Individuals living in less developed parts of the world often engage in an informal economy where financial identities and credit scores are not commonly used. Little is done to keep records of financial histories, unlike the measures taken in the formal economy. In this installment of Digital Diversity, Rachel Itwaru, an intern for InVenture, explains how their organisation is pioneering a standardised credit scoring system for the unbanked to help them qualify for financing.
Digital Diversity is a series of blog posts from kiwanja.net featuring the many ways mobile phones and other appropriate technologies are being used throughout the world to improve, enrich, and empower billions of lives. This article was curated by Gabrielle LePore, our Media and Research Assistant. You can follow Gabrielle on Twitter at @GabrielleLePore and kiwanja.net at @kiwanja
By Rachel Itwaru
Vijayalakshmi Ramamoorthi lives in a world entirely of cash. She operates a small kirana, a humble shop that sells groceries and other sundries in the Indian municipality of Vandavasi, Tamil Nadu. She has no home title or financial history; her only trail is paper. Her expenses, scribbled haphazardly on torn sheets of paper and organised in no particular fashion, provide no conclusive affirmation of her financial responsibility. What if she wanted more working capital to expand her small enterprise, or tuition money for her son’s education? How can she realise her aspirations without significant upfront capital?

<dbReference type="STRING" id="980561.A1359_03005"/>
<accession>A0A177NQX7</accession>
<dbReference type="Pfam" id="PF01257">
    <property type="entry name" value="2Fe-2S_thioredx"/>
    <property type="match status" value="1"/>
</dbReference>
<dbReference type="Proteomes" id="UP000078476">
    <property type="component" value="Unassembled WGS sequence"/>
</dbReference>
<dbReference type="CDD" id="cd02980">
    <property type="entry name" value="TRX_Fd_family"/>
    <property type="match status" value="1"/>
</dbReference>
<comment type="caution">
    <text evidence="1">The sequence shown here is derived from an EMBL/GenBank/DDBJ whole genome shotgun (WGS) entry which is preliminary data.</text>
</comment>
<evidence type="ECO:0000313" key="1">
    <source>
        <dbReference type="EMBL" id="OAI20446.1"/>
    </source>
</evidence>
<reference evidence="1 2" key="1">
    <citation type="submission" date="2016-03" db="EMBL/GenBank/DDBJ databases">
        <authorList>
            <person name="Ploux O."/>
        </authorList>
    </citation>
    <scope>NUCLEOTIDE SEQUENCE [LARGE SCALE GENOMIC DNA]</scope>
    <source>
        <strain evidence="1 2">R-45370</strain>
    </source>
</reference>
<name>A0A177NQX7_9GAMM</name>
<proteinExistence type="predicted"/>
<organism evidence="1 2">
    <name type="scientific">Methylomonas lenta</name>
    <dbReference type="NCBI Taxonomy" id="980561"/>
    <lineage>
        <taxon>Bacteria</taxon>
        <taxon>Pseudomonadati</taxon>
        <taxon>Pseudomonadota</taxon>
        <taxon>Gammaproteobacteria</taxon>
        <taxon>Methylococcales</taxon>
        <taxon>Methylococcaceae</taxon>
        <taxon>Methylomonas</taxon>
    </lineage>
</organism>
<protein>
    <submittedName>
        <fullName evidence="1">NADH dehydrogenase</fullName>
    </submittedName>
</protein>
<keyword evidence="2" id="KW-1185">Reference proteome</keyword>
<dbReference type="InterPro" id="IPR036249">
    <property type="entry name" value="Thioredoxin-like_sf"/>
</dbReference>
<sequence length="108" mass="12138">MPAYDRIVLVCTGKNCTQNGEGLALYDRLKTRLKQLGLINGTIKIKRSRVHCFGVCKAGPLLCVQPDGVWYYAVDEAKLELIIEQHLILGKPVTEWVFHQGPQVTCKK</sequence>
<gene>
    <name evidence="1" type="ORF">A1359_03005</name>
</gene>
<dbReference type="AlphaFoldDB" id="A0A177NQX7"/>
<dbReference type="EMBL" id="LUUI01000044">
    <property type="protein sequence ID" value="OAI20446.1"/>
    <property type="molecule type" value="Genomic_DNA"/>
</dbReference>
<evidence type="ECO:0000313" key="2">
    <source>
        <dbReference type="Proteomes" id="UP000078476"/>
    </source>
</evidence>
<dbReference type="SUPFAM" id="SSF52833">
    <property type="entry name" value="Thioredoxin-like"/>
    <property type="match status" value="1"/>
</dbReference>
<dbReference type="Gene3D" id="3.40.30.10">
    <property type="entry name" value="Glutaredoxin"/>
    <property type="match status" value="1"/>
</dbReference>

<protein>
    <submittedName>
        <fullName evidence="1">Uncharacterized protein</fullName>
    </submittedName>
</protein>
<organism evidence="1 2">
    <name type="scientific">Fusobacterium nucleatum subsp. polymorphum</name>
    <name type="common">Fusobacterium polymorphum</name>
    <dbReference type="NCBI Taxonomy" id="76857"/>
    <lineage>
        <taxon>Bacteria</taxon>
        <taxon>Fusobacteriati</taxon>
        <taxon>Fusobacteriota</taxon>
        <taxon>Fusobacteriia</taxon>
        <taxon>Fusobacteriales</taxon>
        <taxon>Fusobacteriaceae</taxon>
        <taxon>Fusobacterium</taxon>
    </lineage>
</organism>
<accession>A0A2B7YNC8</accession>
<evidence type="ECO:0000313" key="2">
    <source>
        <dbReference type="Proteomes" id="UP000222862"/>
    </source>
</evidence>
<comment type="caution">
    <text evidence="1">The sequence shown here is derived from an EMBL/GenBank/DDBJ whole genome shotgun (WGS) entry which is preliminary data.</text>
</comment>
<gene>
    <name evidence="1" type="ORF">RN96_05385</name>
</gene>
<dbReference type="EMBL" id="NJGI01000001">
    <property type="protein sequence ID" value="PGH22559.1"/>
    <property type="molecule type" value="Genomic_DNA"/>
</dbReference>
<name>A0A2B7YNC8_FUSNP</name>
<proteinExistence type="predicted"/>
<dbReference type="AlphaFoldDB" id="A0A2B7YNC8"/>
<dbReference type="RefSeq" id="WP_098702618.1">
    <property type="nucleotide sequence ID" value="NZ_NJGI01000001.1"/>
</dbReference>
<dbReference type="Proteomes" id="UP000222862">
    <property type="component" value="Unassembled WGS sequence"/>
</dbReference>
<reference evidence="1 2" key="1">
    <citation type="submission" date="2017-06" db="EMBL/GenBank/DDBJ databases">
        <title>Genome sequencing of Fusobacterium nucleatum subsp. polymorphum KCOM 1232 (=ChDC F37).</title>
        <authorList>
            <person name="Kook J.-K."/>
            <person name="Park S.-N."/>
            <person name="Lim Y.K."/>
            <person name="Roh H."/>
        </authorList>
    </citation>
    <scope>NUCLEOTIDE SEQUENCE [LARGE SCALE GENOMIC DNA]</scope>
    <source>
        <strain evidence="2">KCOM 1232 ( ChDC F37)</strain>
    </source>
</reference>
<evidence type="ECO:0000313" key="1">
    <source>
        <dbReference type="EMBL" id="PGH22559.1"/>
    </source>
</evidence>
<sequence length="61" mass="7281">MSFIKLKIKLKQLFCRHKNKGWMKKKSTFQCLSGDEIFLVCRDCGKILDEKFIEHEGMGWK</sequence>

The absence of verifiable data thickens the line between the formal and informal economies, and prevents the population at the bottom of the pyramid (BoP) from any clear opportunities to prove creditworthiness.
For participants in the formal economy, individual financial activity is methodologically evaluated to develop a credit score. This simple numeric summary is the most critical part of our financial identity. It provides recipients with access to a variety of opportunities for affordable financial services, opportunities that are provided with dignity. However, for participants in the informal economy such as Vijayalakshmi, there are no opportunities to develop an accredited financial identity that would be recognised by any formal financial service institutions.
Although Vijayalakshmi lacks a traditional financial identity defined by the formal economy, her life is rich with data points. She completes frequent transactions and exercises simple but savvy financial management.